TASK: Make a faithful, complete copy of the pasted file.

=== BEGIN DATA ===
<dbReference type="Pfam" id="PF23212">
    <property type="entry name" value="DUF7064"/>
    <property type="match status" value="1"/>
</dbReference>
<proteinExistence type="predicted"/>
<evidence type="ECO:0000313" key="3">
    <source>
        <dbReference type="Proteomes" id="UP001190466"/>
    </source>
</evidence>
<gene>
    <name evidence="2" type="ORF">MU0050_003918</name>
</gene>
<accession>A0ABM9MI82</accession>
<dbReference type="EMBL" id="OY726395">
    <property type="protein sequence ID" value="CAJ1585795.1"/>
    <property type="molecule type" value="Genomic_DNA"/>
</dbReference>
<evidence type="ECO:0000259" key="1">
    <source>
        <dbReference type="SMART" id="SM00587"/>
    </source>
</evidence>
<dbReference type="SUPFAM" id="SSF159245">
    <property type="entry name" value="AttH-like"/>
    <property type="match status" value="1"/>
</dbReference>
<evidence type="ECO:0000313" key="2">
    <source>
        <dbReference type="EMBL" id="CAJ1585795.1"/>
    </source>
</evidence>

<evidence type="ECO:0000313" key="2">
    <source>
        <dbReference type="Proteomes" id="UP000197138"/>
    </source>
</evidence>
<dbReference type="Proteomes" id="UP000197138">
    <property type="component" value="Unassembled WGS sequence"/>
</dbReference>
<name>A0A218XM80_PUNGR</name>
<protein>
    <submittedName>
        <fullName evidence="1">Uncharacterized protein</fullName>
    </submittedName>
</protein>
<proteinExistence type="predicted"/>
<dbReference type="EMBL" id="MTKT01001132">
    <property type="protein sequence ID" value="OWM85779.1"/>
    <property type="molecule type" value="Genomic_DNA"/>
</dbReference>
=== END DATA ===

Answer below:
<dbReference type="Pfam" id="PF23212">
    <property type="entry name" value="DUF7064"/>
    <property type="match status" value="1"/>
</dbReference>
<proteinExistence type="predicted"/>
<evidence type="ECO:0000313" key="3">
    <source>
        <dbReference type="Proteomes" id="UP001190466"/>
    </source>
</evidence>
<gene>
    <name evidence="2" type="ORF">MU0050_003918</name>
</gene>
<accession>A0ABM9MI82</accession>
<dbReference type="EMBL" id="OY726395">
    <property type="protein sequence ID" value="CAJ1585795.1"/>
    <property type="molecule type" value="Genomic_DNA"/>
</dbReference>
<evidence type="ECO:0000259" key="1">
    <source>
        <dbReference type="SMART" id="SM00587"/>
    </source>
</evidence>
<dbReference type="SUPFAM" id="SSF159245">
    <property type="entry name" value="AttH-like"/>
    <property type="match status" value="1"/>
</dbReference>
<evidence type="ECO:0000313" key="2">
    <source>
        <dbReference type="EMBL" id="CAJ1585795.1"/>
    </source>
</evidence>

<evidence type="ECO:0000313" key="2">
    <source>
        <dbReference type="Proteomes" id="UP000197138"/>
    </source>
</evidence>
<dbReference type="Proteomes" id="UP000197138">
    <property type="component" value="Unassembled WGS sequence"/>
</dbReference>
<name>A0A218XM80_PUNGR</name>
<protein>
    <submittedName>
        <fullName evidence="1">Uncharacterized protein</fullName>
    </submittedName>
</protein>
<proteinExistence type="predicted"/>
<dbReference type="EMBL" id="MTKT01001132">
    <property type="protein sequence ID" value="OWM85779.1"/>
    <property type="molecule type" value="Genomic_DNA"/>
</dbReference>